Dye Easter Eggs Naturally

Dying Easter Eggs is a tradition we partake in every year. If you do too, and decide to go the natural route this year, there are a few options you can try at home with things you already may have in your pantry or commercially produced options as well.

Before you dye your eggs, make sure to wash and dry the outer shell to remove anything that might prevent the dye from taking.

Also, if you choose to use organic eggs, they are typically brown, so your colors will look more “rustic” than if you use white eggs and you will have to let them stay in the dye water longer to get deeper colors.

We use a wire wisk and put the egg inside to dye Easter eggs easier and with less mess. I saw this tip a few years ago and thought it was brilliant. We’ve done it this way ever since.

We dyed our eggs in metal bowls, coffee cups and rold Stonyfield Greek Yogurt cups. All great eco friendly options!


If you want to skip the kit and do it yourself here are some natural ways to color your eggs. Note that eggs dyed naturally will be much more “rustic” looking. I actually like it as it looks more “earthy”. The longer you leave the egg in the dye, the darker the color will become, so if you are dying with impatient little ones, you may have to stick the eggs back in the dye when they go to sleep like I did. 


Pink & Red: Boil a few chopped or mashed beets with 3 cups of water and 1 tbsp of vinegar. Strain liquid into cup for dying eggs. You can also use the juice from canned beets. You do not have to use the vinegar, but it helps the color “stick”. 

You can also try cranberry juice, or pomegranate juice, but beets seemed to work the best for us.

Blue & Purple: We tried blueberry juice and concord grape juice to get blue. The blueberry juice gave us a more dark grey/blue color, but it was pretty. You can also try shredding red cabbage and boiling it with 1 tbsp of vinegar to get a great blue. Add a bit of baking soda instead of vinegar to make it more purple. The idea here is the PH balance. More acidic will give you a deeper blue and less acidic will give you a purple color.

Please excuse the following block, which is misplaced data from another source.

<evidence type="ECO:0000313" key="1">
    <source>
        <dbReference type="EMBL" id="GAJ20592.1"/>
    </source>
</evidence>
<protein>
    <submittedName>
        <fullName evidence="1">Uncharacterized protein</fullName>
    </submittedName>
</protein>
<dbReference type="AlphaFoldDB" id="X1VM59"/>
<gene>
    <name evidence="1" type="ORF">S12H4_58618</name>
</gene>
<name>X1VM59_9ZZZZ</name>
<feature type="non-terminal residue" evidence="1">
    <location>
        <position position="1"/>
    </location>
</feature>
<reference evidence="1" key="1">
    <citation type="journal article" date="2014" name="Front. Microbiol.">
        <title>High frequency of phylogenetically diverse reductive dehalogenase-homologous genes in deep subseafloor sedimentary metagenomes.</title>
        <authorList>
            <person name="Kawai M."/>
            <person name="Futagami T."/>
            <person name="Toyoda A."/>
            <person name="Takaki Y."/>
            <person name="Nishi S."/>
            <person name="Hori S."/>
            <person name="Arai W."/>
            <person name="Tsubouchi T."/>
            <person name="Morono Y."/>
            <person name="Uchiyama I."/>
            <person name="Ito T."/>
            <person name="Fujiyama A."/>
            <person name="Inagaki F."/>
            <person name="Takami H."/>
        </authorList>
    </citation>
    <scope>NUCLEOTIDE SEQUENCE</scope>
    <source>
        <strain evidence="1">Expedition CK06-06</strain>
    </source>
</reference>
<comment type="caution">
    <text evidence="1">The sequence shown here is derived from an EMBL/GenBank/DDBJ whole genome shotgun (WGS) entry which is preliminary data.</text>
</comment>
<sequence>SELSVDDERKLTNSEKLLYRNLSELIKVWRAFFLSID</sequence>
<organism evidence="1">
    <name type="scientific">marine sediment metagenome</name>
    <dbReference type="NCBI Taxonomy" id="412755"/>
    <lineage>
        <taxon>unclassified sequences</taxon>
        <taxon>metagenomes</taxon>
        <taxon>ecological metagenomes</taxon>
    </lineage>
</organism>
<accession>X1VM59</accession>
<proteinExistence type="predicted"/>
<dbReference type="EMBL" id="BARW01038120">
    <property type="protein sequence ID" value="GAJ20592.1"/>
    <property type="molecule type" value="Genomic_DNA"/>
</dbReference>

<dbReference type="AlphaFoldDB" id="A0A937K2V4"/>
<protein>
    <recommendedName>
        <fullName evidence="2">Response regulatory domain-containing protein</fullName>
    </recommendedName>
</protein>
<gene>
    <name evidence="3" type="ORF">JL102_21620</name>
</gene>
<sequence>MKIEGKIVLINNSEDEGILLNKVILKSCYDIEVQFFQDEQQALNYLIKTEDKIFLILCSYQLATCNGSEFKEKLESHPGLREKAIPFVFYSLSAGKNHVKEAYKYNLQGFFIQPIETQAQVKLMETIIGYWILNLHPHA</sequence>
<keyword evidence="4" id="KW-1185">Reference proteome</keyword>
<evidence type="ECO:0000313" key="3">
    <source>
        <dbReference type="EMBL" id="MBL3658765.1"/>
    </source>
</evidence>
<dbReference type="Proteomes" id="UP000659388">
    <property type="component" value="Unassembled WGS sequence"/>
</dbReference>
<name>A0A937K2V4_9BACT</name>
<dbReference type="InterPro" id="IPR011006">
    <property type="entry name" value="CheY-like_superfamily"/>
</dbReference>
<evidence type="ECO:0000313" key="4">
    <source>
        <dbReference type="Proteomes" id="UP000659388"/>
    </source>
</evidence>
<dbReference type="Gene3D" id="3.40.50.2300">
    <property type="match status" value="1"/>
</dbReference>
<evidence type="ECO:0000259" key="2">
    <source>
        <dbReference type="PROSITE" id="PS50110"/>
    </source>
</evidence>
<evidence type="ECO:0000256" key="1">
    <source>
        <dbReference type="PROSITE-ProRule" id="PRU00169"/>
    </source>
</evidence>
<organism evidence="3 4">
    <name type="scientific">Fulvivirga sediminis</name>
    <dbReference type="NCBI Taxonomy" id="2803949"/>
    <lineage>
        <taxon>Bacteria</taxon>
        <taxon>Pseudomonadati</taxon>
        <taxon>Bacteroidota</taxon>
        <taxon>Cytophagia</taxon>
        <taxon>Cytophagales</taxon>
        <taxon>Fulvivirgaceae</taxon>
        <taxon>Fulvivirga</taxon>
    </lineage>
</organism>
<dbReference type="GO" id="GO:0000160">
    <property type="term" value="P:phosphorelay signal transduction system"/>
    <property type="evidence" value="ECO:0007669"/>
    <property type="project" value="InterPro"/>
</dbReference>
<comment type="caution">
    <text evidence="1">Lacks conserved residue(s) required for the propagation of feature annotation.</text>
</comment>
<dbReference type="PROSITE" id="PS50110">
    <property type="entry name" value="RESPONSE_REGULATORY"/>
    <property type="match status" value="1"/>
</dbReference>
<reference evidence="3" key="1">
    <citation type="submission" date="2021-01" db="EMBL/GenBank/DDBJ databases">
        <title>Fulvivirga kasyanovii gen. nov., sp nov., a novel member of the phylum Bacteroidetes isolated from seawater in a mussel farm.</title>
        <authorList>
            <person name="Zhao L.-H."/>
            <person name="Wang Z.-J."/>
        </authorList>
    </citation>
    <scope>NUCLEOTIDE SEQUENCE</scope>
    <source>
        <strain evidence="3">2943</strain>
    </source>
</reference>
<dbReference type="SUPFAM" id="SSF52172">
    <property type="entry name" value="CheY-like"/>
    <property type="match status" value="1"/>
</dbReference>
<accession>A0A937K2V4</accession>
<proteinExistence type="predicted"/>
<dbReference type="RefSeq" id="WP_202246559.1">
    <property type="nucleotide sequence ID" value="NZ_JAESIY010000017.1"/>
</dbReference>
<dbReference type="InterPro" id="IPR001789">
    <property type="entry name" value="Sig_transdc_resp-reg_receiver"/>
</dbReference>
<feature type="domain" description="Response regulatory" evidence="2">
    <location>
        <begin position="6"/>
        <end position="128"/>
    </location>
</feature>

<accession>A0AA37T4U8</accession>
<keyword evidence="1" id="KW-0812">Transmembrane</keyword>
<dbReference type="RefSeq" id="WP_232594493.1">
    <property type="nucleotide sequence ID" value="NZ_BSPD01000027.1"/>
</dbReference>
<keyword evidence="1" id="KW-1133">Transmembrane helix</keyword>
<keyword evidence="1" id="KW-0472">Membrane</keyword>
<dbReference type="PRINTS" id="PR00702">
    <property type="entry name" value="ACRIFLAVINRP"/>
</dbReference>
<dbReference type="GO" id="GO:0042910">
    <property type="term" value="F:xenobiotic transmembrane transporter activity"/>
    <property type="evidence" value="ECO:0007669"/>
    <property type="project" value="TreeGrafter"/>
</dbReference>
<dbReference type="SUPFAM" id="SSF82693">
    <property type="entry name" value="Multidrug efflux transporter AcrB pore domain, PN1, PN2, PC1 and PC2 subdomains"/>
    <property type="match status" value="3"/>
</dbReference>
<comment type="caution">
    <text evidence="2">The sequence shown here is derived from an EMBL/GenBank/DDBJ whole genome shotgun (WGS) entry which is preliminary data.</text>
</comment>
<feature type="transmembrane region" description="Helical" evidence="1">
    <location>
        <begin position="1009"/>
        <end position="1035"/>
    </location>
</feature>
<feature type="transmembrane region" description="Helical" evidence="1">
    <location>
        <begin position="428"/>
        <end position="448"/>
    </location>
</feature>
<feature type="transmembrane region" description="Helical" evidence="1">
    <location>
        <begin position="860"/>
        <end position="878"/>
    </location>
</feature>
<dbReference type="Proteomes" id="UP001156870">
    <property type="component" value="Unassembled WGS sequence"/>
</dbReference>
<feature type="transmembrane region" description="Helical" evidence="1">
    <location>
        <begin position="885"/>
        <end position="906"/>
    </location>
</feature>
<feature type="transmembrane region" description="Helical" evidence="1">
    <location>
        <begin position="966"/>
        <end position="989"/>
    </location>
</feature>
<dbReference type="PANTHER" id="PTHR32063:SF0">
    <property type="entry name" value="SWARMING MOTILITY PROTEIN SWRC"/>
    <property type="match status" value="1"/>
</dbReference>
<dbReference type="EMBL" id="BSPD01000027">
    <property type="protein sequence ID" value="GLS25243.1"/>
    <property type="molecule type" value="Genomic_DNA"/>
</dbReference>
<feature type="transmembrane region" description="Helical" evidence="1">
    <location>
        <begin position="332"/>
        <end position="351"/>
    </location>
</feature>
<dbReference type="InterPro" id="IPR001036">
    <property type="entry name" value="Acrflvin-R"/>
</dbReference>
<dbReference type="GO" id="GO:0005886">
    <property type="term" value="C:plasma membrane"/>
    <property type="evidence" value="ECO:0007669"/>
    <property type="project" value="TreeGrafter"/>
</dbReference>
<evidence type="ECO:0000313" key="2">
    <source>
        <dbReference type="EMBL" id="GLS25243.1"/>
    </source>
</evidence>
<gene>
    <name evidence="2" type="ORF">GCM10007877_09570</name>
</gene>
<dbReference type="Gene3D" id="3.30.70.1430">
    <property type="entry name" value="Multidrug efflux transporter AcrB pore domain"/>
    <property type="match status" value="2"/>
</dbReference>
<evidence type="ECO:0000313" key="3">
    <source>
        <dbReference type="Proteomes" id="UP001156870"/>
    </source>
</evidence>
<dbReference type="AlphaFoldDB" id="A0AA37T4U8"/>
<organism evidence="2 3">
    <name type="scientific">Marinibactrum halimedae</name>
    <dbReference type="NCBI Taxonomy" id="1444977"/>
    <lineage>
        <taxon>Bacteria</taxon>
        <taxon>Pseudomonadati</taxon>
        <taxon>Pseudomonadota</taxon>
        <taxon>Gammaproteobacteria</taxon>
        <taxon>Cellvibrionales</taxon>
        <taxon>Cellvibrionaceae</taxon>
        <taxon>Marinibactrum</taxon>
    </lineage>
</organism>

Yellow & Orange: Turmeric is the best for this. Boil the turmeric (1 tbsp) in water and then use that as the dye. We also tried paprika, but it came out a little brownish-yellow. Still a nice color, but not the yellow we were hoping for, tumeric was better. 

Green: Add spinach to water and boil on the stove. Retain the juice to use as your dye and add a tbsp of vinegar. Again, the longer you leave it in, the darker it will get.


Brown: Good old coffee will do the trick for brown shades. Simply brew a cup and add a tbsp of vinegar. Leave it in overnight for a dark brown color. This is a little scary as it gets me thinking of what coffe is doing to my teeth!


I have to say, boiling all of these items in different pans and making a huge mess makes me think that the eco coloring kits may be an easier way to go. We created quite the mess of pans and bowls doing our natural dye tests.

If the DIY method above isn’t for you, here are some natural commercial kits to try:

  • Eco-Kids USA Eco-Eggs Egg Coloring Kit. This kit is made with natural and organic fruit, plant and vegetable extracts from annatto seed, curcumin, purple sweet potato and red cabbage. We used this kit last year and were pleased with the natural colors it produced.

Available at Abe’s Market for $15.99, Amazon for $26.99 and William Sonoma on sale for $9.99.

  • GLOB Natural Easter Coloring Kit. This is new this year and I actually saw it at the Natural Products Expo West. It uses not artificial dyes or chemicals and uses blue cabbage, yellow/orange annatto, and purple radish to produce the colors.

Available at Abe’s Market for $14.00 and Amazon for $14.50.

  • We Can Too Nature’s Magic Egg Dyeing Kit. This is also new (or new to me at least) and is made from fruit and vegetable powders. It includes an organic food grade wax crayon in the kit.

Available at Abe’s Market for $14.40.